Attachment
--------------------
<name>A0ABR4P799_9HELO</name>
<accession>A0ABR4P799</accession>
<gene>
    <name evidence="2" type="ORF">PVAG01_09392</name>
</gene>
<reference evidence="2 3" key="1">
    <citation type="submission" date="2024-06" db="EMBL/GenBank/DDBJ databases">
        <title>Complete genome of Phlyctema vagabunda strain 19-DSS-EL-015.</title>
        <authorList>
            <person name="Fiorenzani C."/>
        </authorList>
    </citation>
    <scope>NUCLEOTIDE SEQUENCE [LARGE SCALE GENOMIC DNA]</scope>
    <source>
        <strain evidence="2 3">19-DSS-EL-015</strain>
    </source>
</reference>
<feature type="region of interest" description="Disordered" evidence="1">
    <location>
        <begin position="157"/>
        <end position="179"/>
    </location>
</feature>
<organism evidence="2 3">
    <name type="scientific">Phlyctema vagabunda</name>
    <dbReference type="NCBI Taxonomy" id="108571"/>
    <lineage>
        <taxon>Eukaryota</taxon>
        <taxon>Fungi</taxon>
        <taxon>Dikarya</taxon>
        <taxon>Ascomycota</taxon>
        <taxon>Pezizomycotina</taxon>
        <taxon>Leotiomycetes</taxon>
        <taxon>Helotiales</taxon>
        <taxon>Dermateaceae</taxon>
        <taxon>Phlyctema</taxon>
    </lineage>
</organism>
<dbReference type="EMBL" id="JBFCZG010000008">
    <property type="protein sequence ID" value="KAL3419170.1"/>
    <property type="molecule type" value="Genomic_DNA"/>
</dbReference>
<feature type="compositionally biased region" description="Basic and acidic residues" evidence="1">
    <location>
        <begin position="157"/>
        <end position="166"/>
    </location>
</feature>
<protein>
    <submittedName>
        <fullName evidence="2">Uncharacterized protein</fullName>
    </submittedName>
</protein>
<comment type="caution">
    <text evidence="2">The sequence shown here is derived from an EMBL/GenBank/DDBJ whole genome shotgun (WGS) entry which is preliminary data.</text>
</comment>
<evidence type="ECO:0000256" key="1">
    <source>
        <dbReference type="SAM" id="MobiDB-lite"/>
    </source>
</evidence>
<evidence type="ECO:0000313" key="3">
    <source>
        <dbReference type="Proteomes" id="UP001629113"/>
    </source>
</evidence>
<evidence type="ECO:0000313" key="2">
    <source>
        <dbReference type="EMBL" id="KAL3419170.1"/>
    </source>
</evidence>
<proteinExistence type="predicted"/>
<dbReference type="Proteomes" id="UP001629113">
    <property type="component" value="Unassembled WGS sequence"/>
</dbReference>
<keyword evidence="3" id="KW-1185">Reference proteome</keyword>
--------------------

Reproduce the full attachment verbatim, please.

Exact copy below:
<name>A0ABR4P799_9HELO</name>
<accession>A0ABR4P799</accession>
<gene>
    <name evidence="2" type="ORF">PVAG01_09392</name>
</gene>
<reference evidence="2 3" key="1">
    <citation type="submission" date="2024-06" db="EMBL/GenBank/DDBJ databases">
        <title>Complete genome of Phlyctema vagabunda strain 19-DSS-EL-015.</title>
        <authorList>
            <person name="Fiorenzani C."/>
        </authorList>
    </citation>
    <scope>NUCLEOTIDE SEQUENCE [LARGE SCALE GENOMIC DNA]</scope>
    <source>
        <strain evidence="2 3">19-DSS-EL-015</strain>
    </source>
</reference>
<feature type="region of interest" description="Disordered" evidence="1">
    <location>
        <begin position="157"/>
        <end position="179"/>
    </location>
</feature>
<organism evidence="2 3">
    <name type="scientific">Phlyctema vagabunda</name>
    <dbReference type="NCBI Taxonomy" id="108571"/>
    <lineage>
        <taxon>Eukaryota</taxon>
        <taxon>Fungi</taxon>
        <taxon>Dikarya</taxon>
        <taxon>Ascomycota</taxon>
        <taxon>Pezizomycotina</taxon>
        <taxon>Leotiomycetes</taxon>
        <taxon>Helotiales</taxon>
        <taxon>Dermateaceae</taxon>
        <taxon>Phlyctema</taxon>
    </lineage>
</organism>
<dbReference type="EMBL" id="JBFCZG010000008">
    <property type="protein sequence ID" value="KAL3419170.1"/>
    <property type="molecule type" value="Genomic_DNA"/>
</dbReference>
<feature type="compositionally biased region" description="Basic and acidic residues" evidence="1">
    <location>
        <begin position="157"/>
        <end position="166"/>
    </location>
</feature>
<protein>
    <submittedName>
        <fullName evidence="2">Uncharacterized protein</fullName>
    </submittedName>
</protein>
<comment type="caution">
    <text evidence="2">The sequence shown here is derived from an EMBL/GenBank/DDBJ whole genome shotgun (WGS) entry which is preliminary data.</text>
</comment>
<evidence type="ECO:0000256" key="1">
    <source>
        <dbReference type="SAM" id="MobiDB-lite"/>
    </source>
</evidence>
<evidence type="ECO:0000313" key="3">
    <source>
        <dbReference type="Proteomes" id="UP001629113"/>
    </source>
</evidence>
<evidence type="ECO:0000313" key="2">
    <source>
        <dbReference type="EMBL" id="KAL3419170.1"/>
    </source>
</evidence>
<proteinExistence type="predicted"/>
<dbReference type="Proteomes" id="UP001629113">
    <property type="component" value="Unassembled WGS sequence"/>
</dbReference>
<keyword evidence="3" id="KW-1185">Reference proteome</keyword>